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Eighth Circuit revives Courthouse News bid for quick access to Missouri cases

Civil complaints routinely languish for a week or more before they’re made public and this violates the First Amendment, the news service alleges.

(CN) — A lawsuit by Courthouse News to force Missouri courts to provide quicker access to civil complaints was revived Monday by the Eighth Circuit, which rejected abstention — joining the Fourth and Ninth circuits in doing so.

U.S. District Judge Henry Autrey had abstained from deciding the case in June, saying it would improperly entangle a federal court in state-court operations.

But “there is no risk that a decision in Courthouse News’s favor would interrupt any state-court proceeding, despite the significant administrative burden it might place on court staff,” U.S. Circuit Judge David Stras wrote in a 10-page ruling.

The lawsuit stems from the Missouri courts’ adoption of electronic filing in 2013, which ironically made it slower, not faster, for the press to access court documents. Prior to that, journalists could access documents that initiated civil lawsuits — known as complaints — as soon as they were presented at the courthouse. With e-filing, however, the courts no longer make them available to the public until the clerks have “processed” them, a routine act of making sure the formalities have been observed and assigning them a docket number.

While processing is a humdrum matter, cases can sit in an electronic queue for a long time before the clerks get around to them. In 2020 the St. Louis County Court made fewer than 5% of complaints available on the same day they were filed. A majority of cases — 55% — were delayed a week or more.

This fact dismayed U.S. Circuit Judge Ralph Erickson, a Donald Trump appointee, at oral arguments in April. “For about 230 years you could walk into a Missouri courthouse, into the clerk’s office, and say, ‘Hey, can I see what’s been filed today,’ and now all of a sudden you can’t, right?" he asked.

Courthouse News considers the delays to be a violation of the right to a free press under the First Amendment. “The right of public access attaches upon receipt,” said Courthouse News attorney Jonathan Fetterly, who practices with Bryan Cave in San Francisco.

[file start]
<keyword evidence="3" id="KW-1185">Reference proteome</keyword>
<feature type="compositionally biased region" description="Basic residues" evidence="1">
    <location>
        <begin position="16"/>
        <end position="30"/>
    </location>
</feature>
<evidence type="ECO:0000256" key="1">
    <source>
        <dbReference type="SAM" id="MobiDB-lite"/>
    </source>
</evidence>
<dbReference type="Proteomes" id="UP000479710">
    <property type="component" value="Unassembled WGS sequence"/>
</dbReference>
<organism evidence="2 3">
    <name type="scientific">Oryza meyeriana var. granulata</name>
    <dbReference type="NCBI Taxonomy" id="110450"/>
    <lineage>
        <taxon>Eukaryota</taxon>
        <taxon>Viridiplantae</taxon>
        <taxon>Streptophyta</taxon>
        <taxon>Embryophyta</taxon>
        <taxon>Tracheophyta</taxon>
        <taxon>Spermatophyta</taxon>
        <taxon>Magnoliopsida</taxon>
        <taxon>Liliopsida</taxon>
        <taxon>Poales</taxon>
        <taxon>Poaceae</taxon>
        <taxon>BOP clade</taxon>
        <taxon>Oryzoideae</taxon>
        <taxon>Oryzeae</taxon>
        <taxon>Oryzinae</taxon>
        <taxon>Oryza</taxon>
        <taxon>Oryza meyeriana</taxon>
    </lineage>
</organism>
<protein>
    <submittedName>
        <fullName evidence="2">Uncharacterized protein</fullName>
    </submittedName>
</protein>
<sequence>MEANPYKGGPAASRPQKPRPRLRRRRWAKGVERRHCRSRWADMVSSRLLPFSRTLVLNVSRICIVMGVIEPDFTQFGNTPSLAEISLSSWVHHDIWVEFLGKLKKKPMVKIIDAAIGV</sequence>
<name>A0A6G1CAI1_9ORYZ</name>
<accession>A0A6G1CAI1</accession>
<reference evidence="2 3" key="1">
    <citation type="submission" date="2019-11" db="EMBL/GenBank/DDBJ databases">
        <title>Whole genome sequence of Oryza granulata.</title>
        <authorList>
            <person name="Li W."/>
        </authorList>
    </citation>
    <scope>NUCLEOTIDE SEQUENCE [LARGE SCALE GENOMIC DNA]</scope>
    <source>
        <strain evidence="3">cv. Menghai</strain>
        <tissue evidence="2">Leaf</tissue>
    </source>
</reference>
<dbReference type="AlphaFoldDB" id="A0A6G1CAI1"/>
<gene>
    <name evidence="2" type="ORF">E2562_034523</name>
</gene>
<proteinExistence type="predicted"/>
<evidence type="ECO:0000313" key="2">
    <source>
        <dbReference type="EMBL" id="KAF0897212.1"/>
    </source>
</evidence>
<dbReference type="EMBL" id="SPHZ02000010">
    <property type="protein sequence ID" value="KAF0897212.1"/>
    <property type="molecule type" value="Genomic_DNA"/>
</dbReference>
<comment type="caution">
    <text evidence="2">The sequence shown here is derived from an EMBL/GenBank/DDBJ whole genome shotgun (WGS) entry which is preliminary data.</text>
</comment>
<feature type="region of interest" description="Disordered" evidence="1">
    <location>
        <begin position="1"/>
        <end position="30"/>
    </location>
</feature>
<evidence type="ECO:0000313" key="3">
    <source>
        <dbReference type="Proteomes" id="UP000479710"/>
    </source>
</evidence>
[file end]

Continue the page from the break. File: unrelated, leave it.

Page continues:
“We’re not saying you don’t need to process cases and assign a docket number; we’re just saying you shouldn’t hold up access in the meantime,” Fetterly said. “In an electronic world there is no justification for withholding access.”

Although Autrey rejected the case under the abstention doctrine, he did find that “delays have become pervasive” in the Missouri courts and that the dawdling is “unnecessary and easily avoidable.”

The Seventh Circuit dismissed a similar case with nearly identical facts under abstention, but the Fourth and Ninth Circuits have rejected the abstention doctrine — making the Seventh Circuit's position increasingly tenuous.

The First Circuit heard arguments in April in an almost identical case brought by Courthouse News against the court system in Maine. Although abstention was raised as an issue in that case, both the trial court and the appeals judges ignored it.

In the First Circuit case, Courthouse News was supported by an amicus brief on behalf of The Reporters Committee for Freedom of the Press and 28 media organizations including The Associated Press, NBC, The New York Times and The Boston Globe.

“Access delayed is access denied, for both the press and the public,” the amicus brief stated. “Delaying access by even one day may imperil the news media’s ability to provide meaningful reporting on new lawsuits, as the next day’s headlines can eclipse yesterday’s news.”

In addition to its abstention arguments, Missouri also claimed the lawsuit violated its sovereign immunity, but Stras, a Trump appointee, disagreed here as well.

“We understand that this lawsuit toes a fine line between directly interfering with state-court operations and potentially vindicating a litigant’s constitutional rights. It also places the district court in the uncomfortable position of conceivably telling Missouri courts how to implement their own e-filing system,” he wrote.

However, “although we are wary of approving new encroachments on sovereignty, we conclude that, whatever may stand in the way of Courthouse News’s lawsuit, sovereign immunity is not it.”

Stras, a former associate justice on the Minnesota Supreme Court, also said that if Courthouse News wins on the First Amendment issue, Autrey should consider issuing a declaratory judgment and then letting the Missouri court system figure out how to comply with the ruling. The court system should be given “the widest latitude” in order to avoid “excessive interference by federal courts in state-court business,” he wrote.

Nevertheless, an injunction “is still very much on the table” on remand, Fetterly said, noting that the Ninth Circuit upheld an injunction ordering a court system not to withhold access to documents while completing its administrative processing.

The unanimous three-judge panel also included U.S. Circuit Judge Bobby Shepherd, who along with Autrey was appointed to the bench by George W. Bush.

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